bulletUse a MacroButton field to make a templates menu document.
bulletCreate dictionary-style headers / footers describing page contents.
bulletConvert field codes to ordinary text to discuss using email or online forums
bulletUse multiple Sequence fields in a document for pleadings or sequentially numbered tickets
bulletUse vba (Visual Basic for Applications -- Macros) to insert a nested field

Other Chapters Related to Topics Covered in this Lesson

bulletNumbering - Sequence Fields
bulletComplex Legal Documents (Footnotes, Endnotes, Bookmarks, Cross-References)

Additional Written (and Web) Resources

bullet Microsoft Support - Fields Reference - this is a great place to get a handle on fields or find a field. Organized by category and by field.
bulletMicrosoft Support - Fields Switches 
bulletMicrosoft Support - Insert and Format Field Codes in Word 2010
bulletThe mailmerge.fields newsgroup on the Microsoft news server.
bulletMVP FAQ index Fields
bullet Fields Revealed by Sherry Kappel of Microsystems.
bullet How to hide a "Print" command button on a Form so that it doesn't print by Ibby 
bullet Repeating Data - entering once and having it show up elsewhere! by Greg Maxey, MVP
bullet Toggling Data Display Using MacroButton Fields by Greg Maxey, MVP
bulletMicrosoft MailMerge Resource Center - MS site
bullet How the Behavior of the Word Fields Changes After You Install the Word Update KB330079 - Applies to Word 2000 and later - documents FieldCalcSecurityLevel registry key
bulletCindy Meister's Articles from Office Developer (now OfficeVBA) Magazine:
bullet Word Fields Part I : Automate Word Documents With Minimum Code
bullet Word Fields Part II : Numbering Conundrums
bullet Word Fields Part III : (Advanced) Using Events to Push the Envelope (Includes Index Hyperlinks!)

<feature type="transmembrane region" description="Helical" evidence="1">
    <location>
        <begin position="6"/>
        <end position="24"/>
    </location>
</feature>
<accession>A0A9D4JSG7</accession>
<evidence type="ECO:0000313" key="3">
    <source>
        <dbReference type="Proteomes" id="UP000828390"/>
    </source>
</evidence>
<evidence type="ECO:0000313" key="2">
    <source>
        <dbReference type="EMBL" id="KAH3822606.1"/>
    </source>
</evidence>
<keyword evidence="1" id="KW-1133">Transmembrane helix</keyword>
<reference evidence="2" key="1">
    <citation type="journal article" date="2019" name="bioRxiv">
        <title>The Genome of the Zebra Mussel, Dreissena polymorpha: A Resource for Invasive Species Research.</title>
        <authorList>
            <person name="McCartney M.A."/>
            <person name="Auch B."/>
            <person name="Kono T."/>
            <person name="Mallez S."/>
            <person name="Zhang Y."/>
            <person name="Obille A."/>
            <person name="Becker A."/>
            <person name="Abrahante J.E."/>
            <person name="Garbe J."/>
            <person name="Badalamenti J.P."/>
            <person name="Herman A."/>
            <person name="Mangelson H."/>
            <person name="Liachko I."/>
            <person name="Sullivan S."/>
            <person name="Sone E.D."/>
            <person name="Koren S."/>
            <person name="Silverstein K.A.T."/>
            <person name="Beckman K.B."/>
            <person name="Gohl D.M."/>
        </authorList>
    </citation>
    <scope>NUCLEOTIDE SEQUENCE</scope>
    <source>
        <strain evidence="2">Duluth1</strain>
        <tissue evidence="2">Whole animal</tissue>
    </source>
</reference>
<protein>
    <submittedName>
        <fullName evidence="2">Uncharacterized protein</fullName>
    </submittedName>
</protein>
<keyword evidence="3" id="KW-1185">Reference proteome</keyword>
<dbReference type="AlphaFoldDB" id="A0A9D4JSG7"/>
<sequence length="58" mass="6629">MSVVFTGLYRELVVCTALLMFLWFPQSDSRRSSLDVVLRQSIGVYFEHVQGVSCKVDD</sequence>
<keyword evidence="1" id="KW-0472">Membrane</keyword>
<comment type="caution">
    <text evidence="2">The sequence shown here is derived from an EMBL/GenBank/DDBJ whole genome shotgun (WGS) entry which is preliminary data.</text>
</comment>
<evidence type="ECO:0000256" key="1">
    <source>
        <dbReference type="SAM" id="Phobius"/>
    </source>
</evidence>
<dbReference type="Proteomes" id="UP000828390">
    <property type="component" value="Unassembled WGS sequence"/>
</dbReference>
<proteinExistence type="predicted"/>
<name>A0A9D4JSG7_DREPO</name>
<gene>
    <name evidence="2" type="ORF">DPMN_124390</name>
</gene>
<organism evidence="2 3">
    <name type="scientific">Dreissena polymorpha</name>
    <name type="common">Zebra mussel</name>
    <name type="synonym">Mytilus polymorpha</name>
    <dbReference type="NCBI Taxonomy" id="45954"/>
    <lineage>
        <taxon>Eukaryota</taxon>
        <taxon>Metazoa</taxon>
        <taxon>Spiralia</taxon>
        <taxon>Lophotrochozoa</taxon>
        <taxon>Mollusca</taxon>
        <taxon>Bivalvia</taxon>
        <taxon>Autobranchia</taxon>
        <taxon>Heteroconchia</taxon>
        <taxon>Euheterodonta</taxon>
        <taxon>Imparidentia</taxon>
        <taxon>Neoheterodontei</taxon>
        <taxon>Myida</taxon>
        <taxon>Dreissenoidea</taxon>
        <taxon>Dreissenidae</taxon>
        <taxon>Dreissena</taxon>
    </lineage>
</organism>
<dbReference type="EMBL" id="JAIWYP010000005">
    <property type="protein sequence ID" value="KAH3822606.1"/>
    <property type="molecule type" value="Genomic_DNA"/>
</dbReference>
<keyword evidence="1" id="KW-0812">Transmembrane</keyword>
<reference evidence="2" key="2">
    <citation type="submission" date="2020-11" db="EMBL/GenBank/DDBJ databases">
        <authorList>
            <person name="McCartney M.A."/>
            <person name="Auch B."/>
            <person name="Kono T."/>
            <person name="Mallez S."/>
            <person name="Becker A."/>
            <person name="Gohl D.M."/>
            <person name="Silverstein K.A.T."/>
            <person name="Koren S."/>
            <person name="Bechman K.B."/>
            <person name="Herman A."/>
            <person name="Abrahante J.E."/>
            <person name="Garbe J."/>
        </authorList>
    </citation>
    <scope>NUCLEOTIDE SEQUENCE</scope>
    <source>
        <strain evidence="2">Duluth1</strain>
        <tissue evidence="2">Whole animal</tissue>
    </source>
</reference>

bullet Mail Merge - Part I - Introduction and Data Integration
bullet Mail Merge - Part II - Employing Word's Field and Formatting Capabilities
bullet Mail Merge FAQ - MVP site
bullet How to Create A Mail Merge by Beth Melton, MVP and Dave Rado, MVP 
bullet Making Your MailMerge Intelligent using IF Fields by Dave Rado, MVP
bullet Turning Word into a Pseudo-Database Using Mail Merge Query Options by Dave Rado, MVP
bullet How to do a mail merge to the printer using VBA, without displaying the Print dialog by Ibby, MVP
bulletMicrosoft Webcast - MailMerge Basics - 45 minutes
bulletMicrosoft Webcast - Intermediate MailMerge - 45 minutes
bullet Word Fields by Greg Maxey
bullet Working With Field Codes - Cindy Meister (part of her FAQ on Mail Merge) possibly included in her series of articles above - haven't analyzed
bullet Formatting Word Fields with Switches by Graham Mayor, MVP
bullet Word Field Calculations - you have to see this to believe it - manipulate fields to get what you want - by Paul Edstein (Macropod) - alternative download site on Graham Mayor's site
bullet Word Fields and Relative Paths to External Files by Paul Edstein
bullet Microsoft Word Field Maths Tutorial by Paul Edstein
bullet Field Code to String (and back) by Paul Edstein and Graham Mayor
bullet Page X of Y bugs and Workarounds
bullet How to Control Page Numbering in a Word Document by Bill Coan, MVP. Using Fields for Page Numbering - Much more Control - and see also...
bullet How to insert the filename and path on the last page of a document, such that it will be updated automatically if the filename or path changes by Bill Coan, MVP.
bullet Keyboard shortcuts for manipulating fields and dates by Charles Kenyon
bullet Customizing Your Table of Contents with Switches by Suzanne S. Barnhill, MVP.
bulletThe {=} Field - Formula Field - Documentation on MS site 
bullet MacroButton Fields - not just for macros anymore! by Charles Kenyon
bullet Using MacroButton Fields by Graham Mayor, Jonathan West and Hak-lok NG